June 7th, 2012 | By Arsen Nazaryan
I’ve heard everything there is to hear about Retro City Rampage Hell, I have honestly been beaming with anticipation, wondering just when I would get my paws on the 8-bit retro-inspired GTA-like. Now that I have finally taken a couple of 8-bit cars for a spin, I can happily recommend this game to anybody – excluding kids, because there’s shitloads of killing going on and that’s probably not good for kids (right mainstream media?). I had the pleasure of trying the game out on a PS Vita after chatting with Leonard Paul, also known as FreakyDNA, who worked on the game’s superb soundtrack. Leonard was casually leaning by the area where the game was displayed on the PlayStation show floor, my colleague and good friend, Erik Johnson, worked some of his charm and I was able to meet the man behind so many righteous chiptunes.
For the uninitiated, Retro City Rampage is very reminiscent of the first couple of Grand Theft Auto titles. It has an old-school feel down to the core and spreads it through the visuals, sounds and most of the gameplay. The game mode I stumbled upon first gave me two minutes to do as much damage to people/the city/cars/police as possible – thereby: the rampage. At first, I played awfully and failed to reach any of the game’s high score thresholds, but a bit of practice soon remedied that. I ran around shooting people as you might expect, blasting them with a shotgun or a handgun, then using a katana to cut their 8-bit limbs, but the real game changer was the super-effective rocket launcher which led me to my high score.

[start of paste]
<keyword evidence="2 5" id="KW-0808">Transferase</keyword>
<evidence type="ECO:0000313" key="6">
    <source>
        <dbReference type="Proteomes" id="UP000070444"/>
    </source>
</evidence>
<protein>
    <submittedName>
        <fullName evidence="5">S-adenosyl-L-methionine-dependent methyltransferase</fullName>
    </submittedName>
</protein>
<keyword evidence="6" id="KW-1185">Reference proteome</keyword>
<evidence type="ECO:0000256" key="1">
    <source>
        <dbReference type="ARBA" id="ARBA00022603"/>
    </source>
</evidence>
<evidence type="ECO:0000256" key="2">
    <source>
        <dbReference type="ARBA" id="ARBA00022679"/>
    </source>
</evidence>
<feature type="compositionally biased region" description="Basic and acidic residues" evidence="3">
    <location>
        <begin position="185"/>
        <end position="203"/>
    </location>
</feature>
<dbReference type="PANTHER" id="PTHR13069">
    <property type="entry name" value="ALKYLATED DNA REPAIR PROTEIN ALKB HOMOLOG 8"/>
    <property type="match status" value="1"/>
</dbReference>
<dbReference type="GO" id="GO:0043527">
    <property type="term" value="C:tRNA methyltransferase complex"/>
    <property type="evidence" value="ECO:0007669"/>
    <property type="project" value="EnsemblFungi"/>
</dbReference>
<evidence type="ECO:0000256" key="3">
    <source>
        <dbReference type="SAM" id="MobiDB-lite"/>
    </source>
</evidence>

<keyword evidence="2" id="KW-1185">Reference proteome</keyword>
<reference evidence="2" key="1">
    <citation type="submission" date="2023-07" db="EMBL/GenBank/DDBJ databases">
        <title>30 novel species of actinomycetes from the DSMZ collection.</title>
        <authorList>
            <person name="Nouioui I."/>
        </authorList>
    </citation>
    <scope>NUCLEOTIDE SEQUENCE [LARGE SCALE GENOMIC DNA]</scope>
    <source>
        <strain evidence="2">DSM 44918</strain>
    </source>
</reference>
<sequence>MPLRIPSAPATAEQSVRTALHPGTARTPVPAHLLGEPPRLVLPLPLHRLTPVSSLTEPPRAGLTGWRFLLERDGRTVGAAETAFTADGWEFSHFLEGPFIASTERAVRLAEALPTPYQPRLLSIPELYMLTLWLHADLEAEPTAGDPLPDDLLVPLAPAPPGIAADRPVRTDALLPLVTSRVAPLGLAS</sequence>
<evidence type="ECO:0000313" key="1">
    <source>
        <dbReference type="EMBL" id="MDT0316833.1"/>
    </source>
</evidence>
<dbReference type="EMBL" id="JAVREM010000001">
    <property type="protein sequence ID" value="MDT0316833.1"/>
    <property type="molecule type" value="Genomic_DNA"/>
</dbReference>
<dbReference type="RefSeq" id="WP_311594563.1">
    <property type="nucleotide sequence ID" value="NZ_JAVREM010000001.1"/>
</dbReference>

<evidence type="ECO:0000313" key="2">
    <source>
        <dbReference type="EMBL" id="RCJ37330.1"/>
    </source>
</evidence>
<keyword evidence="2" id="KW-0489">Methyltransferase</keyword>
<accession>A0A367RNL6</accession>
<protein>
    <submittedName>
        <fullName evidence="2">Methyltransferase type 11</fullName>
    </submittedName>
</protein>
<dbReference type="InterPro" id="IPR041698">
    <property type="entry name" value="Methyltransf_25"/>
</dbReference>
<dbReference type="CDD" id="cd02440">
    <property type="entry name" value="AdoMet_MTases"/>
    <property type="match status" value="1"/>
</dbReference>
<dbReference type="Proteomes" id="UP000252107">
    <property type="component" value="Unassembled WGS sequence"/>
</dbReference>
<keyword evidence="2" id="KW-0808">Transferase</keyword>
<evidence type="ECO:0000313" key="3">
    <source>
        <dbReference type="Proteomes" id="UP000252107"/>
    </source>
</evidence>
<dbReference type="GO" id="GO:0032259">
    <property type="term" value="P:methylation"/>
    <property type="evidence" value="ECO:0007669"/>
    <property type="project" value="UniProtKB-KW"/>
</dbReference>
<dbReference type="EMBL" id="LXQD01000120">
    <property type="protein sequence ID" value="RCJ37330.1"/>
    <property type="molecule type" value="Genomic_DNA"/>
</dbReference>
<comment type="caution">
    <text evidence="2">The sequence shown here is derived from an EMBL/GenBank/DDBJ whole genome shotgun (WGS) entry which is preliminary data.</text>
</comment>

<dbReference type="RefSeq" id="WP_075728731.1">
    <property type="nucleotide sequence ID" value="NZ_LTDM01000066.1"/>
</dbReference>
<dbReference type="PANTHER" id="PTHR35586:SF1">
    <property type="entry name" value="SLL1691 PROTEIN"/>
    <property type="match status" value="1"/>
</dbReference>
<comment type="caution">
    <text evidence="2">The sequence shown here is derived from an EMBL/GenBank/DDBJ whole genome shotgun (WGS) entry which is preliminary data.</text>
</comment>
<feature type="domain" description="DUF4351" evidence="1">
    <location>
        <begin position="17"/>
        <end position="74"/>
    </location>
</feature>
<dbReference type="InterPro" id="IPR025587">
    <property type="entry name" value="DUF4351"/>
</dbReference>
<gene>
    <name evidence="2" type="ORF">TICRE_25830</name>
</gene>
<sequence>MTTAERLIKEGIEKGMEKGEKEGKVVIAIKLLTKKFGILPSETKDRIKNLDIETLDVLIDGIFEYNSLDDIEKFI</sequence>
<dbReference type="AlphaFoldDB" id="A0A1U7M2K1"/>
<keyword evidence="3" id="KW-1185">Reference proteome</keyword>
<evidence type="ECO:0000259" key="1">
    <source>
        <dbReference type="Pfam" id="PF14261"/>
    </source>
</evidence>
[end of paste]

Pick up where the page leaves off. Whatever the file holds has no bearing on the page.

I was surprised but very glad to find this much fun within just a couple minutes of picking the game up. One thing to mark up though, and to be honest this is probably native to the Vita, the controls took some getting used to. That being said, Retro City Rampage feels as if it should fit on any device, any platform and any OS quite comfortably. Hopefully, using controls that were more familiar to me would alleviate that issue – the game was also available for play on the show floor for Xbox but I stuck to the Vita since it was a completely new experience.
In any case, I ran around killing people and blowing cars up until I had my fill – although, really, I hadn’t – but I backed out and decided to try the Story Mode. Now, it’s pretty difficult to pay attention to story with all the hubbub at E3, but it seemed obvious that it parodied specific games and general tropes of video games past. It was great to see that Retro City Rampage wasn’t just a one trick pony and borrowed gameplay mechanics from other games in its retro concoction. This seems to bode well for story missions, which will surely be varied to keep gameplay fresh and exciting, all while throwing references to video games and its culture over its shoulder.
In the five minutes of play I was able to get from the story mode, I traversed the map while completing objectives and entering buildings, or entering an area might jump me into a separate stage with separate rules. For example, after running over a bunch of 8-bit pedestrians, I stepped outside and entered what was a platformer/side-scroller area straying from the top-down GTA gameplay. This is equally good news for the game’s 30 challenge levels, which will hopefully carry this torch we refer to as variation.
For me, Retro City Rampage felt amazing but not quite perfect on the Vita. Then again, I don’t own a Vita and have seldom had a chance to play it. Either way, it was fun as hell. The consensus is that the multi-platform release of the game is expected to boast big sales (at least, for indies) and attract plenty of love from press and gamers alike. From presentation to gameplay, Brian Provinciano’s Retro City Rampage is polished through and through – and the good news is that we should be getting our hands on it this summer. Get ready to rage!
You can find more about Retro City Rampage on the official website.